From the President
Andrea Hoy, International President
There are two events in February.
First is the converging of 40,000 or so people—information security professionals, technical writers, exhibitors, and other networkers, many from across the globe—descending upon San Francisco, California: RSA. And the song, “I Left My Heart in San Francisco” brings us to the second: Valentine’s Day, typically a day, or at least evening, we spend with our loved ones. Although some may be fortunate to share RSA and Valentine’s Day with their significant others, most of us will be spending it with our ISSA colleagues and friends. Either way, before you begin your Valentine’s Day evening, join us for libations and snacks at our annual ISSA Member Reception at the Moscone Center. Please take this opportunity to register a guest who might consider joining ISSA.
I want to take a moment to express some concerns that have been weighing upon me. We are an association of talented, enthusiastic, involved information security professionals. We have jobs and families that demand of our time, yet so many of us volunteer much of our remaining time to our association: committees, subcommittees, and boards at the chapter and international level, serving at the annual and local conferences, community outreach, and more, and even other organizations; and like all organizations, at times personalities can get in the way.
We are all carbon-based life forms with different concerns, agendas, and ideas. At times conflict between people has rippling effects over the decorum of a meeting or chapter, making some feel like quitting. Some say they just “shut down” or become “disenchanted” as their voice is no longer heard over the roar of a combative louder voice. The time and energy that could be spent on the betterment of the ISSA programs is lost, and friendships and the networking ISSA provides suffer.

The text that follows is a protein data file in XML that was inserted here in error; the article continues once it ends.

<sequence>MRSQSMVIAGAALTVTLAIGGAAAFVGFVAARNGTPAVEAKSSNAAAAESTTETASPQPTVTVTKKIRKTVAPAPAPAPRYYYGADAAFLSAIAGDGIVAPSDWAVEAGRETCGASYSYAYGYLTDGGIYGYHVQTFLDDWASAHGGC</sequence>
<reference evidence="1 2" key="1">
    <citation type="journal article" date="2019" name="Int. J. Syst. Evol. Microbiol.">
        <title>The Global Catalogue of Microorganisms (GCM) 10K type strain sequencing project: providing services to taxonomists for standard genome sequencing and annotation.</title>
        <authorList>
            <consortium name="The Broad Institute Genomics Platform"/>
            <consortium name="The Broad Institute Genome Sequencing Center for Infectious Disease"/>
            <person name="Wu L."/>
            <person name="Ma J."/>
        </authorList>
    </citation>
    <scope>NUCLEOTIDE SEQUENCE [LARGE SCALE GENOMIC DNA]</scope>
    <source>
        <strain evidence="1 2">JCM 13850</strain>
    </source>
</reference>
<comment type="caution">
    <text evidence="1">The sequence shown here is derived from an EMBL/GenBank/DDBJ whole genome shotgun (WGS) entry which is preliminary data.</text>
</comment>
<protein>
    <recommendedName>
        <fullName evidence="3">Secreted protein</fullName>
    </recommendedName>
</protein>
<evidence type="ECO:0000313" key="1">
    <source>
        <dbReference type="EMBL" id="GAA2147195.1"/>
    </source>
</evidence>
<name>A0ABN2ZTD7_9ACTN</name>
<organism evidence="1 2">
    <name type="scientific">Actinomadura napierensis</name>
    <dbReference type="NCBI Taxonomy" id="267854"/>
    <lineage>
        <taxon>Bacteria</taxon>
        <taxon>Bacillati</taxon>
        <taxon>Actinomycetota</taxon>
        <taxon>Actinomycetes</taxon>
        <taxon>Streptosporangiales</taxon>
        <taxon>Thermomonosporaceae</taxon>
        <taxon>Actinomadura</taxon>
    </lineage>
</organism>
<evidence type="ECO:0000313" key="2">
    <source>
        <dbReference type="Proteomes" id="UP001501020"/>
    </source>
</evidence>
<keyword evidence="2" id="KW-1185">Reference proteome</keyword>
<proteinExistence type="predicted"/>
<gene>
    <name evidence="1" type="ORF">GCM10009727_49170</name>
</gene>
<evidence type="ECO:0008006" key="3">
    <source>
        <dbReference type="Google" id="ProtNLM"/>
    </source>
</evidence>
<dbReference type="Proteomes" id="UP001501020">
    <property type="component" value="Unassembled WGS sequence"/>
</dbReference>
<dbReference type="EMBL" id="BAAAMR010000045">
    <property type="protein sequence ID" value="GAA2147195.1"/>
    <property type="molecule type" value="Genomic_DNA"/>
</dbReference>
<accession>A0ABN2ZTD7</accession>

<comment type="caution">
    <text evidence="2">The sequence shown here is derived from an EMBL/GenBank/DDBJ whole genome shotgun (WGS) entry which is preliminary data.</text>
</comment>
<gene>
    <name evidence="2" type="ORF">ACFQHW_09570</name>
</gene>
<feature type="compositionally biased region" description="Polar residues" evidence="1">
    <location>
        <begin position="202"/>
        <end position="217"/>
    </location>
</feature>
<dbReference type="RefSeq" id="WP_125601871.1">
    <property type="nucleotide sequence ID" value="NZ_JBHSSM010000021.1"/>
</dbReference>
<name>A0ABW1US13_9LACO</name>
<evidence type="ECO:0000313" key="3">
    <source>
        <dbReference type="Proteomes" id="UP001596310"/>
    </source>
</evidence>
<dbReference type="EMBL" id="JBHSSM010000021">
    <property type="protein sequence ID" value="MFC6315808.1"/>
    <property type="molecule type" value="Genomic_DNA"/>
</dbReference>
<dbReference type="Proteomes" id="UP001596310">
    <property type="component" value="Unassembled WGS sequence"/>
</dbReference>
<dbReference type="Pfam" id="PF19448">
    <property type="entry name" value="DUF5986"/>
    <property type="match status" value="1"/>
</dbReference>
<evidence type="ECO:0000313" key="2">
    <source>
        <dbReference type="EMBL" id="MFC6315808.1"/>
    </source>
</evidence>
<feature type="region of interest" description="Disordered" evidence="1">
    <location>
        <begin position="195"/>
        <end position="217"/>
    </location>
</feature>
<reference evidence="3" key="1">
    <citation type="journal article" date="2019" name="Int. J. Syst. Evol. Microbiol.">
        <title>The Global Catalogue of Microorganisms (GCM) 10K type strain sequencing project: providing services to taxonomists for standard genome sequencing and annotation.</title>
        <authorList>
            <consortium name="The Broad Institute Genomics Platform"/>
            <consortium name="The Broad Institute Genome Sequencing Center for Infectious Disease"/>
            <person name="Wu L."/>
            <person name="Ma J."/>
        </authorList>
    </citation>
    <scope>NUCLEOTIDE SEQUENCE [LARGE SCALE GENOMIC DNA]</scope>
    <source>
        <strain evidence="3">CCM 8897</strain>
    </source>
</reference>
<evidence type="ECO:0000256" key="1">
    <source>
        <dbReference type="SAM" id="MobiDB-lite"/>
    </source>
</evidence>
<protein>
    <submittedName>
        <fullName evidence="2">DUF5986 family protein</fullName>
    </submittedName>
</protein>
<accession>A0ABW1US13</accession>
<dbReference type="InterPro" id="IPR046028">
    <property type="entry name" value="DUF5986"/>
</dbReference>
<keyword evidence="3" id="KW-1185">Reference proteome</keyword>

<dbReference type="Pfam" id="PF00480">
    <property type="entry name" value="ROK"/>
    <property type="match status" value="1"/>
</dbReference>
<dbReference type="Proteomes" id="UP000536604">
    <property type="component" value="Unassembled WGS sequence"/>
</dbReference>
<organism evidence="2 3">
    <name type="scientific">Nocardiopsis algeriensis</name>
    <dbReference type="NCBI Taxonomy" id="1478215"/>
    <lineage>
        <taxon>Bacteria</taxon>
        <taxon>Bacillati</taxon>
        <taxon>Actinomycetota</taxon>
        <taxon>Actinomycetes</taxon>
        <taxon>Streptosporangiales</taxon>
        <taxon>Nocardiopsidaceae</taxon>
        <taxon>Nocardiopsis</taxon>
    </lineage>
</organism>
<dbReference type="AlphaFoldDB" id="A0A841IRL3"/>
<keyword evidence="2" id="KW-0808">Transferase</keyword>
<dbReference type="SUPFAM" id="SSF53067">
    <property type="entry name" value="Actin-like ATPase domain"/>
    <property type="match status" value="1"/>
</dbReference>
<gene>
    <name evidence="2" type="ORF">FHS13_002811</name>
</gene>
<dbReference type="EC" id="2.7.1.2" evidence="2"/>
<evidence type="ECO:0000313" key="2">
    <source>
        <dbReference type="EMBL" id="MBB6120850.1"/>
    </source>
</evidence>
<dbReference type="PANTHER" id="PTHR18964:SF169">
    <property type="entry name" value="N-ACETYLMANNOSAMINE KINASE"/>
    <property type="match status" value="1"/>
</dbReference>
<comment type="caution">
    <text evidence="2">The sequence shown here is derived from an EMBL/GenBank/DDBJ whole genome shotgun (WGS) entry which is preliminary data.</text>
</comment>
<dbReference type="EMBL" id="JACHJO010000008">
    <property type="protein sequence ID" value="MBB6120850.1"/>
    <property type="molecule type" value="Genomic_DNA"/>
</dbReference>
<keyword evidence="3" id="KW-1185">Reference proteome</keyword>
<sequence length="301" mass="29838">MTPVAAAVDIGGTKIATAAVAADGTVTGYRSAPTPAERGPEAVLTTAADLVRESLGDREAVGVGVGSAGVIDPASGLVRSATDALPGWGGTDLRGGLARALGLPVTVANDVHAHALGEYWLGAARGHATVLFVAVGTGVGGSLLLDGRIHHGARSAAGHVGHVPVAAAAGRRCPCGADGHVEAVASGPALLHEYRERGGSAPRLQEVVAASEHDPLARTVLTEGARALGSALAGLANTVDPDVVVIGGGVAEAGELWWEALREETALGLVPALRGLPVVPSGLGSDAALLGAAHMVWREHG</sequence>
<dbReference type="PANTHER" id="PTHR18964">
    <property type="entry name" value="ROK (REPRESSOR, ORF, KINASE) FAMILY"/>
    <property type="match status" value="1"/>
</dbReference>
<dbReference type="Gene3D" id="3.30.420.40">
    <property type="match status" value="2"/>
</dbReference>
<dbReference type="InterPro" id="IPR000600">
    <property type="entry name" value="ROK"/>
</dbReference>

It concerns me that along with the loss of a volunteer or a member comes the loss of many potentially good ideas. I ask that you try to change the dynamics of your meetings. Think about what benefits all our members over a single initiative of that group. Think of ways to make new opportunities available to others. Everyone has strengths; find a way to mature those strengths. Let’s keep our membership involved and growing.
On a brighter note, I am continually amazed with our chapters and their accomplishments.
The Puerto Rico Chapter inspires me with how they nurture their young student members. If you have the opportunity, visit the Columbia Central University Technology Lab, an incubator for potential information security professionals sponsored through the initiative of the ISSA Puerto Rico board. The only other sponsor is Microsoft. Also, in conjunction with their annual Puerto Rico Cybersecurity Conference, March 17, their first Financial SIG Summit will be held March16 at the La Concha Resort. Those interested in the financial sector should take advantage of this opportunity and then stay the next day for the conference of this award-winning chapter: ISSA Puerto Rico.
So this February remember that, yes, we have the technology, but it is the passion in our hearts and our belief in security that differentiate our security programs. It is our people.
Let’s keep our momentum going.